I've just done some presets for the 300NX to split its keyboard so the left half becomes the MIDI'ed lower manual for the Nord's Hammond, and the right half plays a nice piano sound which I've transposed 2 octaves down, so it's like playing a two manual Hammond and having 4 octaves of excellent middle range piano to add riffs and solo melodies on to the organ playing, and coupled with a nice drum rhythms, you can do some very convincing one-man band stuff.
It looks to me at this stage of the game that the way to go with this board is to program as many of the 60 available presets to do the combinations you want, as this board doesn't seem to be made so you can do that easily on the fly.
A blind musician friend of mine dropped in to "see" the board, and immediately commented on how it felt like ivory piano keys, being totally unaware of Roland's advertising!
I bought this because I wanted a relatively light carry-able weighted piano keyboard, at an "affordable" price with enough bells and whistles (which are amongst the sounds in it :) to make it more fun, with professional quality, and this keyboard seemed make the most sense.
This is not a professional review, and I'm not a professional musician - rather a serious amateur playing an hour or two a day, and participating in regular jam sessions and gigging occasionally. I await to see the reviews of the more seasoned players, and it would be great if there was a users forum someplace to compare notes and give a helping hand where the user's manual seems to fail.
from Santa Barbara, CA
May 7, 2011Music Background:
Pro Musician & Recording Engr
RD300NX user reviewWell... Roland giveth and Roland taketh away. Some of their design choices going from the GX to the NX leaves me scratching my head.
First, the piano sample is an improvement. If you like a light-weight gigging kbd with a decent pno sample and improved touch (the keys feel like it has some weight associated with it - piano tuners call this "momentum" - vs. oil damping used by most).
When you bear down on the kbd - fortisimo - the sample goes into harmonic overdrive/opening, just like on an acoustic piano. It's not perfect (the overdrive is either on or off) but it does add to the realism. For me, the better piano sound made the upgrade from the GX to the NX worthwhile.
(One of my beefs with the GX: when you run a mono cord from the kbd, the L/R stereo samples were merely combined - which resulted in an unpleasant phasing effect. They fixed this on the NX. When you run the kbd mono - which is most of the time for gigging musicians - the phasing is gone on the NX).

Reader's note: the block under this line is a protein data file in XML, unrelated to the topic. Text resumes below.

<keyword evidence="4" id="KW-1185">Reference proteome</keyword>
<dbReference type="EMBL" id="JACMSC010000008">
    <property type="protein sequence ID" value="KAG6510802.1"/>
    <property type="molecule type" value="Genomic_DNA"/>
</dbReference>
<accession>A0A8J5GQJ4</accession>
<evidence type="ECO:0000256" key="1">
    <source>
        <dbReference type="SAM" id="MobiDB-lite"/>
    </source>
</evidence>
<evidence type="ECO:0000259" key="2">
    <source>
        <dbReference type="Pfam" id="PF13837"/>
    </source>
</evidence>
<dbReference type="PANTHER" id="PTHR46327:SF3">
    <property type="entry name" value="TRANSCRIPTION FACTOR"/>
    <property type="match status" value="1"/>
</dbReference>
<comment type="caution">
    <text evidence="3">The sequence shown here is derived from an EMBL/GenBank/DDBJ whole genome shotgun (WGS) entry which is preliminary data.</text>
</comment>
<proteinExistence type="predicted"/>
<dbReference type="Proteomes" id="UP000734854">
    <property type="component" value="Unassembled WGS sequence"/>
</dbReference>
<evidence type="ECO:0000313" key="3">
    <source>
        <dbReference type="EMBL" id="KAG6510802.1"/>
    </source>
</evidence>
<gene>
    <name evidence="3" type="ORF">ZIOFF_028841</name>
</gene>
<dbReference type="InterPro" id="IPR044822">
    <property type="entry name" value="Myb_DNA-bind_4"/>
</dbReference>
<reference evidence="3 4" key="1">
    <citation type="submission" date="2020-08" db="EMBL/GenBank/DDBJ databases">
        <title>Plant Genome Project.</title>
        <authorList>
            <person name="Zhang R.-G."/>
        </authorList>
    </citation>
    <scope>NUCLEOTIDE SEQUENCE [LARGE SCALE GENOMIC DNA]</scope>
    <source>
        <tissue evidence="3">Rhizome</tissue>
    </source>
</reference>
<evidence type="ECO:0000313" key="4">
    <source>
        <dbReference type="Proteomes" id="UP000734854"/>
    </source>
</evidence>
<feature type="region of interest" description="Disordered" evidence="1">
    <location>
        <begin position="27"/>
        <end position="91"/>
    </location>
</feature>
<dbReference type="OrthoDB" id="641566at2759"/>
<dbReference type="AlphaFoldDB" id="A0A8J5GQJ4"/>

Now - some odds and the bads.
- The took away GM soundset and drum sound access from the front panel. Most of us probably won't miss it but it was, for me, nice to have on occasion on the GX.
- As others have reported, the organ sound set totally suck. There are 18 organ samples, the bulk of which are comprised of distorted rock organ, church/pipe organ or cheesy 70s organ. C'mon Roland. Would it that hard to included some warm jazz organ, or some punching R&B organ? Or just a round B3 round? And - none of the samples, at least in the factory preset, have variable leslie rotary control (which the GX did have). There are a lot of user-created sound bank space so I suppose one can create some custom organ sound sets with variable leslie but why not provide this from the word go. Organ sounds are a staple part of everyday gigging. Why fall so short here?
- For those of use who use drum machine on gigs, the drum patterns are easier to access (front panel start/stop) and it looks like one can assign drum patterns to one of the sound selection buttons. So you could foreseeably create your basic working drum pattern set for quick access on gigs. However, if you're in the drum section, you can't change instrument sound (Ac. Pno to EP for example).
- Some of the design UI and language is strange. For example, you can STORE user settings or you can REGISTER user settings. It's not clearly explained what the difference is.
- Having 3 equalizer knobs is nice. However, these are "soft" knobs, which means their last position is not stored at power down. In another words, if you had the treble knob at, say, 3 o'clock position and then shut of the NX, it won't be at that setting when you turn the NX back on. You have to twist the EQ knob to reset it. A drag.
- There are now about 200 samples in the NX - a big jump up from the GX. However, most of the samples sound like a typical $300 budget sound module, i.e., mostly unusable. They took away the sample that combine ac. bass with cymbal ride. No big loss but it did come in handy at times. Then, one of the samples is a split pno/ac.bass. Huh? You can get this by simply hitting the split button.
- I'm not sure if the new system of accessing split/layer sounds is an improvement. You now have to select the sounds via a menu by hitting the "layer edit" button. I think the GX system was better and faster in this regard.
So them are my two cents. If you already have a GX and want a better, more real-world, acoustic piano sound, I think the NX is worth the upgrade just for that. All the other stuff is.... "meh."